GDC 07: Calling All Cars Hands-On

We catch crooks in cel-shaded HD in Sony's upcoming downloadable PlayStation 3 game.


Calling All Cars!

Sony had a playable demo of its upcoming Santa Monica Studios-developed downloadable game for the PlayStation 3--Calling All Cars--at its Game Developers Conference press event last night. The cel-shaded action game blends cartoony visuals with fast-paced arcade-style gameplay. Though the game is still a work in progress, it had quite a bit of charm.

The demo we tried dropped us into a small, snowy level with four other opponents. The game's premise was a simple, capture-the-flag-inspired race to catch criminals running around the level and drop them off with the local authorities at a nearby jail house or a paddy wagon. Snagging the lawbreakers is fairly easy; you simply have to race up to them or catch them if they've been knocked into the air (which happens often).

Holding on to them and delivering them to the clink is considerably more challenging, however. You'll see yellow question marks strewn throughout the level, which yield assorted weapons that can be used to make life difficult for your opponents. Large hammers that create a shockwave when triggered, rockets that slam opponents' cars, and magnets that slowly pull the felons out of rival cars all offer unique ways to steal a felon away from your opponents. Dropping off your criminal booty also presents a challenge of varying degree, as you'll earn a different amount of points based on how it arrives. Zooming in through the ground floor of the jail yields a single point, while making a dramatic Dukes of Hazzard-esque high-speed leap off a platform in front of the jail and sailing through the air to the top floor yields three points.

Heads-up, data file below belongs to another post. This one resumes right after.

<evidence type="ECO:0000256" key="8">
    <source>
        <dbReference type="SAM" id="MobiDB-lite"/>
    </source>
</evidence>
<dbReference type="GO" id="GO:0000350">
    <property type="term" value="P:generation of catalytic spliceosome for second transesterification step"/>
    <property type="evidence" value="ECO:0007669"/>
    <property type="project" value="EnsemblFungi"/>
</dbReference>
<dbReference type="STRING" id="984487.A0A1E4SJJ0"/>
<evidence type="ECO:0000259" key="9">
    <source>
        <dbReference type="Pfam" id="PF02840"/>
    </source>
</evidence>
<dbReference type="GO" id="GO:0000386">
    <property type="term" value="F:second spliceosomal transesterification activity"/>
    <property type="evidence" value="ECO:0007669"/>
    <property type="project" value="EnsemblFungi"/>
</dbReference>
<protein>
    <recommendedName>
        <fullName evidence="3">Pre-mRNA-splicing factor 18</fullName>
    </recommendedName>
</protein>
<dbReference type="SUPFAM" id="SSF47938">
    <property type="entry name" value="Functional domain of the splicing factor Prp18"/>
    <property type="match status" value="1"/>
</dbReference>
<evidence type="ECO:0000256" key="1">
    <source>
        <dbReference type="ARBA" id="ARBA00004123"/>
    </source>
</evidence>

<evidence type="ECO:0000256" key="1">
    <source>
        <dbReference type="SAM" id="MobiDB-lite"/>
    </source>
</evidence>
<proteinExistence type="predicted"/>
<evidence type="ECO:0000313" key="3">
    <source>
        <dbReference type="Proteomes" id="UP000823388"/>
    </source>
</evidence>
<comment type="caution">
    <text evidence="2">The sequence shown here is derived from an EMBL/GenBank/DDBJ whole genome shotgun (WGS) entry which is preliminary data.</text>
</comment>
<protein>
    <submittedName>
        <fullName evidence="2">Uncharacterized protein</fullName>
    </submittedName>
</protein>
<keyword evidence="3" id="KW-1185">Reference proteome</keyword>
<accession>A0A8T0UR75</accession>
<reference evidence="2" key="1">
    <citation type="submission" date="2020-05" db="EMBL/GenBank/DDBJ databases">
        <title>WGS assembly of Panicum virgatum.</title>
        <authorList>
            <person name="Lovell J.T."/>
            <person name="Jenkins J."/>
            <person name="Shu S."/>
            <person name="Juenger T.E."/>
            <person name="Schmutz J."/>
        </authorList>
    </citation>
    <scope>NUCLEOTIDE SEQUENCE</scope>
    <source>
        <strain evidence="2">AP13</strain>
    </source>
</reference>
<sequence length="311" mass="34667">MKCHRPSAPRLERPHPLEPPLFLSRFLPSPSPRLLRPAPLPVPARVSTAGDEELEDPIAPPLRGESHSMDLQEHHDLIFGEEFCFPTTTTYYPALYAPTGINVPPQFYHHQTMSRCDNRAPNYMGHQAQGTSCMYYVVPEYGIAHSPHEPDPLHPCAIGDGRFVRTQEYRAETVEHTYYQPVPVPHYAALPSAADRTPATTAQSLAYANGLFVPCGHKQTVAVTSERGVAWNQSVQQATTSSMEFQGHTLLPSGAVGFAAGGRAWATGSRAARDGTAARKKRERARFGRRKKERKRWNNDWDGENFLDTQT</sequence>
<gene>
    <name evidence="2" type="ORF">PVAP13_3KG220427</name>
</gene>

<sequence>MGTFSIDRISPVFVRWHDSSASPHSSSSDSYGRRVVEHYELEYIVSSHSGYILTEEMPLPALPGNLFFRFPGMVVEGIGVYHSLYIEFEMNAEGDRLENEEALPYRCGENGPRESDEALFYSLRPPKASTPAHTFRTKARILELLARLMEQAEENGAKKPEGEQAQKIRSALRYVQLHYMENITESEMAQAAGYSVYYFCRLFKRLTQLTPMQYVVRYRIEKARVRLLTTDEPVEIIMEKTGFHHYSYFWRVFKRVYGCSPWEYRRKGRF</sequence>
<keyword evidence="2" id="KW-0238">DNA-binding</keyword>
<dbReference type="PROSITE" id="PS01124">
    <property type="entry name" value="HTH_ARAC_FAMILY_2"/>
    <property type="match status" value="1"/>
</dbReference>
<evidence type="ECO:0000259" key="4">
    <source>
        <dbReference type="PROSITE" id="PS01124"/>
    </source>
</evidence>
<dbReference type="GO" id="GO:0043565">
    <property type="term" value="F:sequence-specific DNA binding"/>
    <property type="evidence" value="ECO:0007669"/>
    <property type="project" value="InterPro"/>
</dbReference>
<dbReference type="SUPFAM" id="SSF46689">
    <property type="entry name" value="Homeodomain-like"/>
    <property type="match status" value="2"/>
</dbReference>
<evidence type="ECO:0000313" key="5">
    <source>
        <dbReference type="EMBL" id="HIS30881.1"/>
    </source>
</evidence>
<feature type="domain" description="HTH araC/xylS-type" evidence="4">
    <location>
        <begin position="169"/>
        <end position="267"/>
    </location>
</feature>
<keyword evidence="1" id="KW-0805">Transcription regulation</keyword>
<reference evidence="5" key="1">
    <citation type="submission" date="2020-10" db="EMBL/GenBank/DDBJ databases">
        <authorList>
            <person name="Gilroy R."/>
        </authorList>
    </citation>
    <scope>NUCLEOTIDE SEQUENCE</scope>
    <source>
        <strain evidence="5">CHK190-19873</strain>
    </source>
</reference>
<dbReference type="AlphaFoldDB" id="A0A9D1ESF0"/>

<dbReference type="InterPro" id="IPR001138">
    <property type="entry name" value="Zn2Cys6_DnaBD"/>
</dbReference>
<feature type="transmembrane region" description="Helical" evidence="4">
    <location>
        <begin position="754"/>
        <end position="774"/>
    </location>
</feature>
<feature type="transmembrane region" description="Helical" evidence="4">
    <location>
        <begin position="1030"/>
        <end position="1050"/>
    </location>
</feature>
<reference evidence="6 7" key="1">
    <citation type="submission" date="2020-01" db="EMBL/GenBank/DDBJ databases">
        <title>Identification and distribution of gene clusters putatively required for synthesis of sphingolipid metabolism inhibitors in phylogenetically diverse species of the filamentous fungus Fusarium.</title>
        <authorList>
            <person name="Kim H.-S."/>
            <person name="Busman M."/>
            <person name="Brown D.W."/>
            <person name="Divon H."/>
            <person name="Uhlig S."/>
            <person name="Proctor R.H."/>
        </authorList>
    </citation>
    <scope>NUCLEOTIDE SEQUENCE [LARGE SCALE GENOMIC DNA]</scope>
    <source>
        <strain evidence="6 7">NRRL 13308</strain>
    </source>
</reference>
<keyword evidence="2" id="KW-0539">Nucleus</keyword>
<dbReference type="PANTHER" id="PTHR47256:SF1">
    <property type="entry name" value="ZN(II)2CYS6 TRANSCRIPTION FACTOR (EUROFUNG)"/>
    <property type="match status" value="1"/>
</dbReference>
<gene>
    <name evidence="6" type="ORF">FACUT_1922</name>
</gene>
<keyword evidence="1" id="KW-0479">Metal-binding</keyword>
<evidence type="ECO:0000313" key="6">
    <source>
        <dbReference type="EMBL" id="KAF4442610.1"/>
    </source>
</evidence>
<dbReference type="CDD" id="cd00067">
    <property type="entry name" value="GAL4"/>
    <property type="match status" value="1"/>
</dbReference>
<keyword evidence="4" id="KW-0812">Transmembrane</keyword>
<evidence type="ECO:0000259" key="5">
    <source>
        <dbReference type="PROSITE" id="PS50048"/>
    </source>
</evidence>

What we played had a hectic, Twisted Metal feel to it that worked well. The game's simple control scheme didn't force you to think too hard about what you were doing. You steer and accelerate with the left analog stick. The circle button lets you break, while square reverses. The X button offers short bursts of speed, which are essential for high-speed jumping. The R1 button fires your weapon, and L1 lets you perform a jump. Finally, once you've collected nitro, the lower set of triggers kicks it in, which lets you tear along at even greater speeds.

The visuals in the game were simple and cartoony, making good use of their cel-shaded look. There was a modest amount of detail on display, along with a chunk of level interactivity. We drove through signs and knocked down some objects in the level. As is Sony's norm, the game was running on high-end Bravia's, which highlighted the game's 1080p support and smooth frame rate.

Though our time with the game was short, we're pleased by what we played. The game's simple arcade feel is nicely done. The manic pacing gives the game a good amount of appeal, while the accessible gameplay makes it easy to dive right in. Sony reps on hand pointed out that the game will feature a single-player mode, four-player multiplayer that supports offline split-screen play, and online play. Calling All Cars is currently slated to be available on the PlayStation store later this year, so look for more in the coming weeks.

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